The state examinations are drafted by the state examinations commission (SEC). Student performance on these examinations contributes 90% of their national examination results. These exams are drafted to indicate the student progress in achieving the learning outcomes listed in the specification. As there is not always specific content required to be covered in some of the new Junior Cycle specifications, these exams are not designed to be answered by just memory – recall. Instead, they should demonstrate what the students can do with their knowledge and understanding of a subject. Students can sit either a higher level and ordinary level examination for English, Irish and Mathematics only. All other subjects are completed at a common level for all students.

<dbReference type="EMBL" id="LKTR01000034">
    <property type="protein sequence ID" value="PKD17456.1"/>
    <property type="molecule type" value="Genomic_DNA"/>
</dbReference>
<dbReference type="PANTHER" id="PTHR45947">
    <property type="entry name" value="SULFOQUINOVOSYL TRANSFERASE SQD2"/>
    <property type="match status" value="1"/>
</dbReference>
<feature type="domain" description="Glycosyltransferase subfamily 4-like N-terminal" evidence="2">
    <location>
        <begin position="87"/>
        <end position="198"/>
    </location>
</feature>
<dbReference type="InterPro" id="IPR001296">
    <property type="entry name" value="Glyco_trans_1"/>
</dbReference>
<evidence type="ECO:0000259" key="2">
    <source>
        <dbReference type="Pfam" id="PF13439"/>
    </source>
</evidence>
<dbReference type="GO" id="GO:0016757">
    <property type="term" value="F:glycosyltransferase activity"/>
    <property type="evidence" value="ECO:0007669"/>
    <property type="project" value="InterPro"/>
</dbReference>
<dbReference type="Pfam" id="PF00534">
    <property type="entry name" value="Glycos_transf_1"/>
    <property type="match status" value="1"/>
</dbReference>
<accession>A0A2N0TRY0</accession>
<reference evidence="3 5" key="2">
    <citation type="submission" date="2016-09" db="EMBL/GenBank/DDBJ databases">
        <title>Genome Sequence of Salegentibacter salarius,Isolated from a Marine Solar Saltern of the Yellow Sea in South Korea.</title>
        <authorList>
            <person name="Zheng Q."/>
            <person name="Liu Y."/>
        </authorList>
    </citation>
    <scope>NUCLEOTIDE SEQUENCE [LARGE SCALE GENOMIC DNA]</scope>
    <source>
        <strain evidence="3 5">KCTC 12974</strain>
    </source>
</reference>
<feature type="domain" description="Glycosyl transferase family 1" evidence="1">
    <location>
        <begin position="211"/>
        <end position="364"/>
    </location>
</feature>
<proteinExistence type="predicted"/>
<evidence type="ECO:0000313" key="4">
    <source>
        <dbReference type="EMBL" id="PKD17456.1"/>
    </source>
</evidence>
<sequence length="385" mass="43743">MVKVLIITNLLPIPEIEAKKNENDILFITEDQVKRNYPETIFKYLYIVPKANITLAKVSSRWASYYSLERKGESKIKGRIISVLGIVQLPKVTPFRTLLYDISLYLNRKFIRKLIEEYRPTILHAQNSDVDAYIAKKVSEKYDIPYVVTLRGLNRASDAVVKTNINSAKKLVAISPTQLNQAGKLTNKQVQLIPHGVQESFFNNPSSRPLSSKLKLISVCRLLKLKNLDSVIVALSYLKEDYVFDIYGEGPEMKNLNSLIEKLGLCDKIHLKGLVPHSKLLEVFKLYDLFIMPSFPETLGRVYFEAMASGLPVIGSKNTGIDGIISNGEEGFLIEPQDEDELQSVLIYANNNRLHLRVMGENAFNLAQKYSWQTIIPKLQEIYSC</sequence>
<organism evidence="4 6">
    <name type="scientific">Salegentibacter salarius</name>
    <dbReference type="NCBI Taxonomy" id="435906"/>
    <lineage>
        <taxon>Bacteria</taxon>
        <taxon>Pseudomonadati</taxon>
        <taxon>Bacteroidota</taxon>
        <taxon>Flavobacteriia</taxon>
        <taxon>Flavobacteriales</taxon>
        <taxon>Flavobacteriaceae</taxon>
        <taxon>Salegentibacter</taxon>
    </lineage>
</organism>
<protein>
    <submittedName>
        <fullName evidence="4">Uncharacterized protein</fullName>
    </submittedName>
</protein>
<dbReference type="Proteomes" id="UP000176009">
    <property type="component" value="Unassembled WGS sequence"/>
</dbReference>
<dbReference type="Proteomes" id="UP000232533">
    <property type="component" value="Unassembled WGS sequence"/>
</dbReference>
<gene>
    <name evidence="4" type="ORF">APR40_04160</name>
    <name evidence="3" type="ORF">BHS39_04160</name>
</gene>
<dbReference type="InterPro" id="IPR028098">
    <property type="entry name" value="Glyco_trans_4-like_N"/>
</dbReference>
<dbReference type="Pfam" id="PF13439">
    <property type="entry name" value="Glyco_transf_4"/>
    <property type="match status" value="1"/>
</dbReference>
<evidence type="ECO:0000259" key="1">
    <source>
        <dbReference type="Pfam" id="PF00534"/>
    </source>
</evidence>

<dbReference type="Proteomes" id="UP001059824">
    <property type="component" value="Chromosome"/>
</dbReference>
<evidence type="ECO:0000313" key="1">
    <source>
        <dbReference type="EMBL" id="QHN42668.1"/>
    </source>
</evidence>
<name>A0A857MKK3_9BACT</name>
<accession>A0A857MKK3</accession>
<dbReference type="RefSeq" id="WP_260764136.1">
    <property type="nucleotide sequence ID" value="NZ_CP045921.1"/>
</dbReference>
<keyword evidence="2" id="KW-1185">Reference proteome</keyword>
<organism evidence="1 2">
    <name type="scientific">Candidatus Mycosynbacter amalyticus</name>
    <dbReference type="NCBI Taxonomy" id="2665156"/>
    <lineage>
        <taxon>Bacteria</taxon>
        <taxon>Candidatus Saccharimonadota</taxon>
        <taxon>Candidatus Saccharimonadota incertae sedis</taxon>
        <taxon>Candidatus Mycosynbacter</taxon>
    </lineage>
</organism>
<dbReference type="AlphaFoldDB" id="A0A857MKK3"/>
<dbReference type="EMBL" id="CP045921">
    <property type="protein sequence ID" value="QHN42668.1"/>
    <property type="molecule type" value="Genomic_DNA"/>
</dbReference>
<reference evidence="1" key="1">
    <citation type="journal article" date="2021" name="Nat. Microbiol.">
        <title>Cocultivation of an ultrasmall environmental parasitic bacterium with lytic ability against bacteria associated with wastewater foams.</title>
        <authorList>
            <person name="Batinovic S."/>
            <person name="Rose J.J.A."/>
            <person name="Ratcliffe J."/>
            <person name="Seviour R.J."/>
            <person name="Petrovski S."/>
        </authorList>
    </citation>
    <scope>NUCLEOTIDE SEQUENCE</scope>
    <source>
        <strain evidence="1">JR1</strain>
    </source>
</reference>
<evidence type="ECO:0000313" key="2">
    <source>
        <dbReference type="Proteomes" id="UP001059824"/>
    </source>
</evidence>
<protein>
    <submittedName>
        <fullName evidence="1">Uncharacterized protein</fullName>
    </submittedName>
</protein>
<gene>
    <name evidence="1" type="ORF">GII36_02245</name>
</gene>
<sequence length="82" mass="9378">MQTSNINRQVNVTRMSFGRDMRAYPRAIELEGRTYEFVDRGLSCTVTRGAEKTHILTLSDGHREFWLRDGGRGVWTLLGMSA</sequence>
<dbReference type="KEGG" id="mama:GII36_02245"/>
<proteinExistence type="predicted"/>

Student performance on the assessment task contributes 10% of their national examination results. The assessment task may require students to demonstrate an understanding of the knowledge and skills developed during their second classroom-based assessment. It facilitates the student in highlighting key learning points gained as the student undertook the classroom-based assessment in question. It also gives the students the opportunity to reflect and consider how they implemented the key skills in their completion of the 2nd classroom-based assessment. In some subjects, the assessment task also provides an opportunity for students to refer to skills and competences that were developed and describe ways in which their learning might be applied to new situations. Assessment tasks are completed in class under the supervision of their teachers, and are sent to the state examinations commission for marking along with the script for that subject in the state-certified examination. All assessment tasks are undertaken at common level for all students, in all subjects.